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Entered at the Post Office at Columbus, Ohio, as second class matter.

The Ohio Naturalist





Tumbleweeds may be classified under three general heads:

Annual tumbleweeds, Tumble-grasses, Perennial tumbleweeds.

The annual tumbleweeds are mostly plants with a small root system which shrivels up or rots away soon after the seed has matured. The plants are then easily torn from the ground or broken off and go tumbling away before the wind. In some cases the roots become quite fleshy and brittle. In the tumble-grasses the panicle is generally the only part which is transported, the stems of the panicle being usually very brittle and breaking readily even in those forms which are easily torn up from the roots.

The perennial tumbleweeds are especially interesting because of the way in which they are separated from the underground parts. Among the perennial forms Psoralea floribunda is one of the most typical. It is a long-lived, perennial crown-former with a very deep root which may be several inches in diameter. From the short terminal stem of this root a number of aerial branches are developed annually. These branches take on a more or less globose or balloon-shaped form. At the base of each aerial stem a number of special joints are formed in which transverse cleavage regions are gradually developed, and when the seed is ripe the whole crown breaks off at these joints with remarkable ease. This is a peculiar case of the development of a self-pruning process in the stem for a very special purpose.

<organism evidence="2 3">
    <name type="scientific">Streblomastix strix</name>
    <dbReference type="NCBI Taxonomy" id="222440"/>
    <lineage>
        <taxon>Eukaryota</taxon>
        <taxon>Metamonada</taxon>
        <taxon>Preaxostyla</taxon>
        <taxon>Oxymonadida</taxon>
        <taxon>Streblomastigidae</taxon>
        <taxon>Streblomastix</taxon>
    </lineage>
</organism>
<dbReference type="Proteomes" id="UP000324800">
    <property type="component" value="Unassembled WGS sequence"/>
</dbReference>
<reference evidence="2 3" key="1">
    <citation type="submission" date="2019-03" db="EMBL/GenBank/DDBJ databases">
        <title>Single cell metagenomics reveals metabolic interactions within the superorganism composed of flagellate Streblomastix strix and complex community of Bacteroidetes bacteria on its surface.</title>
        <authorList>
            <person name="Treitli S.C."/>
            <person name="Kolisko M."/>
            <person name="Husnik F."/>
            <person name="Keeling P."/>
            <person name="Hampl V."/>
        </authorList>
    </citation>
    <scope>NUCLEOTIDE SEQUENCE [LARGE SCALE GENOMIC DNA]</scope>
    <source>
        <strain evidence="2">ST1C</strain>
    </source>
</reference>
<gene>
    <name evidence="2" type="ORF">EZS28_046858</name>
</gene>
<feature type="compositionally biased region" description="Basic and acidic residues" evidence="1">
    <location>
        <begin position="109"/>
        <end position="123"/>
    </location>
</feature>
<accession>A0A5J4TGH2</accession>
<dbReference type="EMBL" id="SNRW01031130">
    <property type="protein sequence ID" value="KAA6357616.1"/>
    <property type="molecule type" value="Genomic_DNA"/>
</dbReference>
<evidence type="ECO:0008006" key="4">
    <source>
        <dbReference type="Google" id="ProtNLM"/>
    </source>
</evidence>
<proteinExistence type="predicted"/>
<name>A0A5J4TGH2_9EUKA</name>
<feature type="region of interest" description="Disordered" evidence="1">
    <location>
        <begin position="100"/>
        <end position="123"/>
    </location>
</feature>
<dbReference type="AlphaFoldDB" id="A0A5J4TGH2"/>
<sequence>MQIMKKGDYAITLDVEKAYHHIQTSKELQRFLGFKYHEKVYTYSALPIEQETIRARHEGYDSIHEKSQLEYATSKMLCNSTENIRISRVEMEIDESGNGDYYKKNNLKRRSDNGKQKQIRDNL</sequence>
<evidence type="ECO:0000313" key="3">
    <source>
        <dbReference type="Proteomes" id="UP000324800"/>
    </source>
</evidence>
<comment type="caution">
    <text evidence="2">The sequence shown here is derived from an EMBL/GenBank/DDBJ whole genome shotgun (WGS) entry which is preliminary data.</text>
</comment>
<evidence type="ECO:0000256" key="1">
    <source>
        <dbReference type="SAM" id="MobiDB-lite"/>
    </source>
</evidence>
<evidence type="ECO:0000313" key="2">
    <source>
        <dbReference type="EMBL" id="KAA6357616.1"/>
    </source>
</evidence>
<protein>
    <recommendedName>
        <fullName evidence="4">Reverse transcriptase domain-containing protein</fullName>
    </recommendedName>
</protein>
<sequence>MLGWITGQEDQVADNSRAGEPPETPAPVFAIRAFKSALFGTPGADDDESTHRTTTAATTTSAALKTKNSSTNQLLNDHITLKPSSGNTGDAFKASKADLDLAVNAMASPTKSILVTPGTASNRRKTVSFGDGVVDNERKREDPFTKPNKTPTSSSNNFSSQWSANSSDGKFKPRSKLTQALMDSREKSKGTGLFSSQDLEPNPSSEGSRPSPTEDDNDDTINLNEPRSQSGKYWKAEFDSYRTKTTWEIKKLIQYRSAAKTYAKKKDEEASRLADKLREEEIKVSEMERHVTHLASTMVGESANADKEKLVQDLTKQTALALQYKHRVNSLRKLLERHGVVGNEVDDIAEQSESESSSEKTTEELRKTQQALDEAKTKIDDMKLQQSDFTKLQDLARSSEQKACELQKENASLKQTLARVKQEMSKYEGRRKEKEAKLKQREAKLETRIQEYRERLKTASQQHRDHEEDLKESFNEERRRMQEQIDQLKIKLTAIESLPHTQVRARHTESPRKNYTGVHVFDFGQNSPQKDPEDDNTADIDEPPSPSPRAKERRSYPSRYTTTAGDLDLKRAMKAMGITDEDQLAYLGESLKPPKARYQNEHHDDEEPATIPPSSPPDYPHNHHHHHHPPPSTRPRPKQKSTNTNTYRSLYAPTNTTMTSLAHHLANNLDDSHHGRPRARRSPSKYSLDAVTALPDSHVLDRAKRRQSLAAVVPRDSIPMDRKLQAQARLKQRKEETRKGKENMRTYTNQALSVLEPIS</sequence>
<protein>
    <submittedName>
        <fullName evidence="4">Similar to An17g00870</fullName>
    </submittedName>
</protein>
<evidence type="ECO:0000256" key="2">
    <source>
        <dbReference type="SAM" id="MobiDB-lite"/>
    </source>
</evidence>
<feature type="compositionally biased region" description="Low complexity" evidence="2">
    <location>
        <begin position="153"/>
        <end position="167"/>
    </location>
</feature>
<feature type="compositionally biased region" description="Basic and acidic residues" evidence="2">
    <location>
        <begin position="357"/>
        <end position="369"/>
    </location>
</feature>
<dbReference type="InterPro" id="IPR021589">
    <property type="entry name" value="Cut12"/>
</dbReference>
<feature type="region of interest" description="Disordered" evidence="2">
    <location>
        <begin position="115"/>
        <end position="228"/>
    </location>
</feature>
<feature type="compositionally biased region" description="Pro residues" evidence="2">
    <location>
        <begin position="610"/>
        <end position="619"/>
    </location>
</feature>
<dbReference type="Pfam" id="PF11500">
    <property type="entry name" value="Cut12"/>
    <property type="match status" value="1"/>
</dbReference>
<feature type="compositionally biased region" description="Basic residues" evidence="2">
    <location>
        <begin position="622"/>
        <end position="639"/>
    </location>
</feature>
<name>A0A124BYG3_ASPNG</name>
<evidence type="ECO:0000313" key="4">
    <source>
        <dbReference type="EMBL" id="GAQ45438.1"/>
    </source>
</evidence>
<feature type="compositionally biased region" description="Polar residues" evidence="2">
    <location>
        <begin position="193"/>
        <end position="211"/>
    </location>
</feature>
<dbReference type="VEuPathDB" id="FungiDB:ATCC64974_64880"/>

Psoralea argophylla also develops perfect joints but fewer shoots usually make up the crown and it is therefore less conspicuous than P. floribunda. Psoralea esculenta is also a tumbleweed but the writer has not made an examination of the way in which it separates from the thick, tuberous, perennial root.

Psoralea floribunda is very abundant in north-central Kansas where the writer has seen great masses heaped up against hedgerows and wire fences. These plants show a most remarkable responsive adaption to an environment of very definite conditions. They have developed nearly every character possible in harmony with the dry and windy plains of the west and may be regarded as ideal prairie plants.

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